Leopard Gecko Care Sheet

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Leopard Gecko Care Sheet

Post by Paul »

Eublepharis macularius aka leopard gecko

Hardy geckos which come in a variety of colors, patterns and sizes. This is a care sheet which discusses the minimum requirements for keeping a leopard gecko, along with how I house my own.

Your leopard gecko is a terrestrial species and will require more floor space than height. Ideally a minimum vivarium size of 24x15x15 or 20-gallons is required. This will house your Leo in to their adult years. My leo’s are housed in 34x15x15 where possible as I know they utilise the extra space. I have also found I can provide them with more stimulation.
My preference is wooden vivariums to retain heat and provide more privacy with dark areas. Other owners use a variety of glass aquariums, rubs and rack set ups. Glass can be more difficult to retain heat so this is just something to bear in mind.

I personally use non adhesive vinyl/lino as substrate (non adhesive to ensure no glue fumes - personal preference). Vinyl/Lino is easy to clean, hygienic and transfers heat amazingly. Your leo needs the heat on their stomach to aid digestion.
Other substrates such as paper towel, ceramic tiles or flat stone; as long as heat can be transferred at the correct temperature.

Heat can be supplied with heat mats, undertank heating pad or tape. Heating needs to cover between 1/3 - 1/2 of the vivarium floor, this provides a hot side, cool side and a nice variant in between. When inside the vivarium the heat mat should be placed underneath the substrate to avoid burning.
To maintain the correct temperature you need two things: **Thermostat; this will control the heat mat and regular the temperature to your desired choice. **Digital Thermometer; to aid you in ensuring you maintain the desired temperature. **Both of these have probes - mine are placed on the hot side under the hot hide.
Ideal temperature on the hot side is 30-32.2 Celsius or 86 to 90 Fahrenheit at all times. This is the recommendation I have from Ron Tremper. I do however know hobbyists and breeders who keep their leo’s between 33-34 Celsius. My advice is to ask the breeder what temperature they kept your leo at, some of mine are 32.4 max and another likes 33 max.

Leo’s require three hides minimum. **Hot Hide; where the probes are placed, aiding digestion and keeping them warm throughout the day. **Moist Hide; pref place half on/half off the heat supply. This needs to be moistened with water daily and will aid shedding. I have recently found its a great way to help hydration as well as them drinking. I moisten my hide with thick kitchen towel changed weekly. Also used is specific mosses and eco earth. **Cool Hide; at the opposite end to the heat source. Leo’s can variate their own body temperature and the will do so using each hide.

Leo’s need live food and will not eat or survive on anything else. **Regular Mealworms, Crickets, Dubia Roaches, Morioworms are all used as staple diets. My preference is Mealworms which can be fed in a bowl, by tong, hand or let them give chase. **Locust can be fed, they appear to be less of a recommended staple and obviously size is a factor; you don’t want the food out sizing your leo. **Waxworms and Butterworms are more of a treat - they are high in fat and very addictive. I recommend no more than once a week.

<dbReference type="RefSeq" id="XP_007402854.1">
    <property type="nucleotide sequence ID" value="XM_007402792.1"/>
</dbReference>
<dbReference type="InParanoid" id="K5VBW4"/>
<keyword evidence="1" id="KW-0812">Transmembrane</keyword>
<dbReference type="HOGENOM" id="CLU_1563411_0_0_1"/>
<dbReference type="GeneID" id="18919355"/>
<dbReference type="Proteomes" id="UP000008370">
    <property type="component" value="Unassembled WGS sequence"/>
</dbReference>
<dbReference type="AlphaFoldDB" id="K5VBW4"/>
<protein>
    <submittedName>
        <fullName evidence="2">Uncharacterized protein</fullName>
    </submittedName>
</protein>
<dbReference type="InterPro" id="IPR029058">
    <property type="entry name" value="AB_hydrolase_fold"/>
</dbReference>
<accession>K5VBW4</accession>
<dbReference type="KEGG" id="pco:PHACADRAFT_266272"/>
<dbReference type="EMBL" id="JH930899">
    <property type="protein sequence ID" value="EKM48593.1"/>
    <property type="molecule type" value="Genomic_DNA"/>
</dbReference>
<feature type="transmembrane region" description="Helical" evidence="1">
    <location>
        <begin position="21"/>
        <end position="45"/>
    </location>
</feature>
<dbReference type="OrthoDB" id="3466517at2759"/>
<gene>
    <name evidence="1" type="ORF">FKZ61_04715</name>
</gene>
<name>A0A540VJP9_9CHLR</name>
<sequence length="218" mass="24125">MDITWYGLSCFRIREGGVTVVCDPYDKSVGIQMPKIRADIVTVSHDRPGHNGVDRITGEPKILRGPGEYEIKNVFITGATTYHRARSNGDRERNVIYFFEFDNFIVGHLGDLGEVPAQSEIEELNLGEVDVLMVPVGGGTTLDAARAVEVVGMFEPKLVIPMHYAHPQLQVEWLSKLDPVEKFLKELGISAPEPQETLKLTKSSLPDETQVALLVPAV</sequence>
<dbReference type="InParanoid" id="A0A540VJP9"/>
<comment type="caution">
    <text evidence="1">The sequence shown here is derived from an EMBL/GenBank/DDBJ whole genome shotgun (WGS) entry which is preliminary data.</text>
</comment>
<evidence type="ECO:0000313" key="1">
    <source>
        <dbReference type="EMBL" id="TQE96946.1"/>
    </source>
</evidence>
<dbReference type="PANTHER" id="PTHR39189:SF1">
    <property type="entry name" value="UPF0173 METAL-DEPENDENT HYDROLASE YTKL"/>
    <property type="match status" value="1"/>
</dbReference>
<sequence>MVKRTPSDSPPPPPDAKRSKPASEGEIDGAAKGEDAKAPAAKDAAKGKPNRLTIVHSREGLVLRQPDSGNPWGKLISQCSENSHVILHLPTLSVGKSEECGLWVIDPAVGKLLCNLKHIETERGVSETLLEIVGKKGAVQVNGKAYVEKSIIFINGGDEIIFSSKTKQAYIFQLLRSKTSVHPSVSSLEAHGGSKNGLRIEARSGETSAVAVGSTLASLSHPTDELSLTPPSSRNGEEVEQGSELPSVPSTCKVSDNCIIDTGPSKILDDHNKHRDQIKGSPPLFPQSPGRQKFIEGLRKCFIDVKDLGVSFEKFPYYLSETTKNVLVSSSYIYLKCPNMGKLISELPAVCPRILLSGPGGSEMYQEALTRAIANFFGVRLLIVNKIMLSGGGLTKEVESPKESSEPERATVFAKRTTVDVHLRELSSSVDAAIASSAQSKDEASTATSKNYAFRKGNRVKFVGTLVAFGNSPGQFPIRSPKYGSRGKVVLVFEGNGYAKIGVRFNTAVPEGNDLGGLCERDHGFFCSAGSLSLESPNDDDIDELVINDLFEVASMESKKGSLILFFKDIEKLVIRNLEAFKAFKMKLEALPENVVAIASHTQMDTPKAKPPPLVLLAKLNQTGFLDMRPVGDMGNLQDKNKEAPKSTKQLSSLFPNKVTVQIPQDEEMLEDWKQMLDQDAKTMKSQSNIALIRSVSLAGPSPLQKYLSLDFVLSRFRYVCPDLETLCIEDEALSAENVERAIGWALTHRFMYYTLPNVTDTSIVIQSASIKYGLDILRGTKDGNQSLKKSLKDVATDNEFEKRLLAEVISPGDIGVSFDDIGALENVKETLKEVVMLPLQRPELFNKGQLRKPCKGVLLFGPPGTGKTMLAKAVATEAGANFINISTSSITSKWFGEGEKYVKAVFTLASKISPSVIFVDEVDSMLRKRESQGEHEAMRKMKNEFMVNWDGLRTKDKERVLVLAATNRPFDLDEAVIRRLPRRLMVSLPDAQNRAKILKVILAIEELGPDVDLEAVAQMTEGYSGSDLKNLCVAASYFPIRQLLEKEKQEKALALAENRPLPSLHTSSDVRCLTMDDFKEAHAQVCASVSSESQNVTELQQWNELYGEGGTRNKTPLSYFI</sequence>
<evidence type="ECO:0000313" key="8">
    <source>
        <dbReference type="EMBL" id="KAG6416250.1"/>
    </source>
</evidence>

All insects must be gut loaded at least 12 hours before being fed to your leopard gecko. Gut load can be purchased in pet stores or you can make your own with bran, a mixture of fruit and veg. Place insects in a tub of gut-load and add a piece of potato or carrot as a source of water.
Before feeding insects require “dusting” with a vitamin supplement, I use Repashy which has been made especially for leopard geckos. This can be done with the “shake and bake”method - I use sandwich bags which I pour some Repashy in, add the mealworms and holding the top closed shake it about so they are all coated.It’s also recommended to provide pure calcium in a separate bowl for leo’s to lick as and when they need. Juveniles will eat daily and adults I feed every other night - some choose to go every two nights. I leave mealworms in their bowls on feeing nights and some are tong fed too.

Provide a shallow water bowl with fresh mineral water at all times.We want the bowl stable to avoid spillage and shallow so any swimming leo’s can get back out.
x3 **Food **Water **Calcium

Fake plants and vines are great to add depth and extra hiding places. I also use cork bark, logs, rocks, slate, natural and fake hides.

Lighting is not a necessity for leopard geckos, providing their home receives natural light during the day. Lighting can be provided with a low level bulb or led which people use to aid feeding time.

Although leo’s are terrestrial they do climb and enjoy to do so. Providing safe places to climb and a variety of levels aids stimulation and creates space. Each one of my vivariums has a second level in the form of a shelf. Shelving, platforms and ledges can be created with wood, cork bark or hammocks. Bridges also with cork bark, playstix, logs or hammocks. Providing tables between the floor and shelf can break up the climb. All you need is the basic tools: hammer, screws, brackets, possibly a hand saw and sandpaper.
With the extra space you can provide more hides and foliage so your leo can explore and exercise.
Any DIY needs to take place before the leo moves in.

Eventually your leo will pick a place to poop and stick with it, this means you can spot clean the area daily. Beware they may pick a hide or bowl, I have now provided a picky girl with her own poop bowl and paper.
Twice weekly a deep clean is recommended, at least once a month minimum. You can purchase reptile safe disinfectant such as F10, but remember to remove your leo first. Clean everything inside the vivarium, rinse clean and dry.

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